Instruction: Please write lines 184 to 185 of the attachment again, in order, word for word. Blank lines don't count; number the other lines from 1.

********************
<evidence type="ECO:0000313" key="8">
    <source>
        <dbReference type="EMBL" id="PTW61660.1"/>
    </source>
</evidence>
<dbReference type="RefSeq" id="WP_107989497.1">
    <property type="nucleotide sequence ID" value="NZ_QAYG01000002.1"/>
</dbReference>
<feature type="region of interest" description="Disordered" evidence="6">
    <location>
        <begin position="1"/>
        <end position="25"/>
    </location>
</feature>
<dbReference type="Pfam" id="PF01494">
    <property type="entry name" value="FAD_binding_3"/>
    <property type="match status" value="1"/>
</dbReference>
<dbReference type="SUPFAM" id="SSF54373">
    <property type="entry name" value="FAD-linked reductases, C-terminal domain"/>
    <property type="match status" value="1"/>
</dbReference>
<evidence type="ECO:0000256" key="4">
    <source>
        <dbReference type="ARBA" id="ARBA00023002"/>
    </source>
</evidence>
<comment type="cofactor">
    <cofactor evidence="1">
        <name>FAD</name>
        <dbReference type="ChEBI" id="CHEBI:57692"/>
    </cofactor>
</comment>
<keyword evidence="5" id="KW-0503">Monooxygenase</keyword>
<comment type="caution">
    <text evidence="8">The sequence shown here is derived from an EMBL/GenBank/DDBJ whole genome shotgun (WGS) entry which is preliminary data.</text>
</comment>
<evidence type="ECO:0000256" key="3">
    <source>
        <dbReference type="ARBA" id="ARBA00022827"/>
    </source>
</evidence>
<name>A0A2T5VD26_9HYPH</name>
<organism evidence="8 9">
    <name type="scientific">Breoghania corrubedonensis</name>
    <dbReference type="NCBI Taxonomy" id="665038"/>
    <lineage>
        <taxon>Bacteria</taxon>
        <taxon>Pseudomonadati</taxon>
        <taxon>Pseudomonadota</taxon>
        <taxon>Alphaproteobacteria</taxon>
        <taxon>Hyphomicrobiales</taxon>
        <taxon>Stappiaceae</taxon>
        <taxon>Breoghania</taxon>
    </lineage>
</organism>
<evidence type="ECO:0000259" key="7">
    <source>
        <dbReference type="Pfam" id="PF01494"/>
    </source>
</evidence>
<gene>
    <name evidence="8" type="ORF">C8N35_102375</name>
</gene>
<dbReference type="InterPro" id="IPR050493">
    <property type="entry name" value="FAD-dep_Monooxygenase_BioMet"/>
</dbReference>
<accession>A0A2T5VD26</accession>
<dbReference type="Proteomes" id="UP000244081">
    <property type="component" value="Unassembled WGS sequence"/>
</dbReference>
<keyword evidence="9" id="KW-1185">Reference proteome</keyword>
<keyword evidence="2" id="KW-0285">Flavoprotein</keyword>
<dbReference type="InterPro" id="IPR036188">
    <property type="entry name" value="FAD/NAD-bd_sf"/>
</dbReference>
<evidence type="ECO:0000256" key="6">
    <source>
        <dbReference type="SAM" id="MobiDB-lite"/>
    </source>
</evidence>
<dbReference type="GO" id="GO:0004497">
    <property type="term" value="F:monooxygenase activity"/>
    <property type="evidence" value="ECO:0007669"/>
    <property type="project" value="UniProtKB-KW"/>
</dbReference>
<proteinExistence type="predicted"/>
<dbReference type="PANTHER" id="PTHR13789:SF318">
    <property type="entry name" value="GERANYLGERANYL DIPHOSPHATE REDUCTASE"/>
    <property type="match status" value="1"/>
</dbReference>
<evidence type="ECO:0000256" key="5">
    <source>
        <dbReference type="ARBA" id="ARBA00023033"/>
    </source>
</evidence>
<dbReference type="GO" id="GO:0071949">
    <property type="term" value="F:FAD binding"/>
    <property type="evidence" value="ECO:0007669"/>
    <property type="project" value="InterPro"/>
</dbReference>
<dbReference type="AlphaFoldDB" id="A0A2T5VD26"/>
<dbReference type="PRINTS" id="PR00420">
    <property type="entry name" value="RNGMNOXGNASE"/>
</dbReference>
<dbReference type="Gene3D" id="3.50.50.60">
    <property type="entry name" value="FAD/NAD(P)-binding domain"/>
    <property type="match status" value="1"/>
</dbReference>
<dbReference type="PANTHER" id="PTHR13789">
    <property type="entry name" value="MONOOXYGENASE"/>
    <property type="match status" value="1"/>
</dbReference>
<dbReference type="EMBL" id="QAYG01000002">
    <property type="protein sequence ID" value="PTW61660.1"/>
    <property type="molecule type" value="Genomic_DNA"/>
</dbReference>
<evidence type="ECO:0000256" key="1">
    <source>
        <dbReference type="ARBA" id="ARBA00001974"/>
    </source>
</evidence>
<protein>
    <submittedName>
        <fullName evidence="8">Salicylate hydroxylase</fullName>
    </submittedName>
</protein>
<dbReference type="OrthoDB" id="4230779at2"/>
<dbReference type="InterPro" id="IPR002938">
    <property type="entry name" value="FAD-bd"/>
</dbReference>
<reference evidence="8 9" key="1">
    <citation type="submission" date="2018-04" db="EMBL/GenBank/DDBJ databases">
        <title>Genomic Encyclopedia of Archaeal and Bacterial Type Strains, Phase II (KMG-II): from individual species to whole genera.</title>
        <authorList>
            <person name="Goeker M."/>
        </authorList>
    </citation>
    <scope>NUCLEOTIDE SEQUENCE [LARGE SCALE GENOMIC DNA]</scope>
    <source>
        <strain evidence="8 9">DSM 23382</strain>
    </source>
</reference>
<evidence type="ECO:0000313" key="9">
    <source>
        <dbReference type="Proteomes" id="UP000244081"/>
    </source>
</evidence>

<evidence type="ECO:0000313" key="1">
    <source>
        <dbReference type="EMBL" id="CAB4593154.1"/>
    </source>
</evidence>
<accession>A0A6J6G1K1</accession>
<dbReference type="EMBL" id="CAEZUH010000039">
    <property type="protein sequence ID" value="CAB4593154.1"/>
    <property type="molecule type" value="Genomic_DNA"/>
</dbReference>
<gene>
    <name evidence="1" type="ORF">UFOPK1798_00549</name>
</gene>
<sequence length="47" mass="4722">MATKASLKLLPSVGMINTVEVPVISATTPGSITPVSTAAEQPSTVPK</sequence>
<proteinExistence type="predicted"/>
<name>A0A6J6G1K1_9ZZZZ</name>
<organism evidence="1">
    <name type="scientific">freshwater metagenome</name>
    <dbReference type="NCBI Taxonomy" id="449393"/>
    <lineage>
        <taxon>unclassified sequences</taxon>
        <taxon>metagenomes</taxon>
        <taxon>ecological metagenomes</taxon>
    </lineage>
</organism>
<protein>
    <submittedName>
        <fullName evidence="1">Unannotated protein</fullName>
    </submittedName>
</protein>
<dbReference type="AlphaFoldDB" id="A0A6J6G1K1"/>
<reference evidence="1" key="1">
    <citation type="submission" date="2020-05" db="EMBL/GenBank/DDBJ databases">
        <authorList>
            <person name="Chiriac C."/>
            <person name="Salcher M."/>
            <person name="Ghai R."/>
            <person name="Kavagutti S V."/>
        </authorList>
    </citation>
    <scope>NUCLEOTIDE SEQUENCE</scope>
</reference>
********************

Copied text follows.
            <person name="Salcher M."/>
            <person name="Ghai R."/>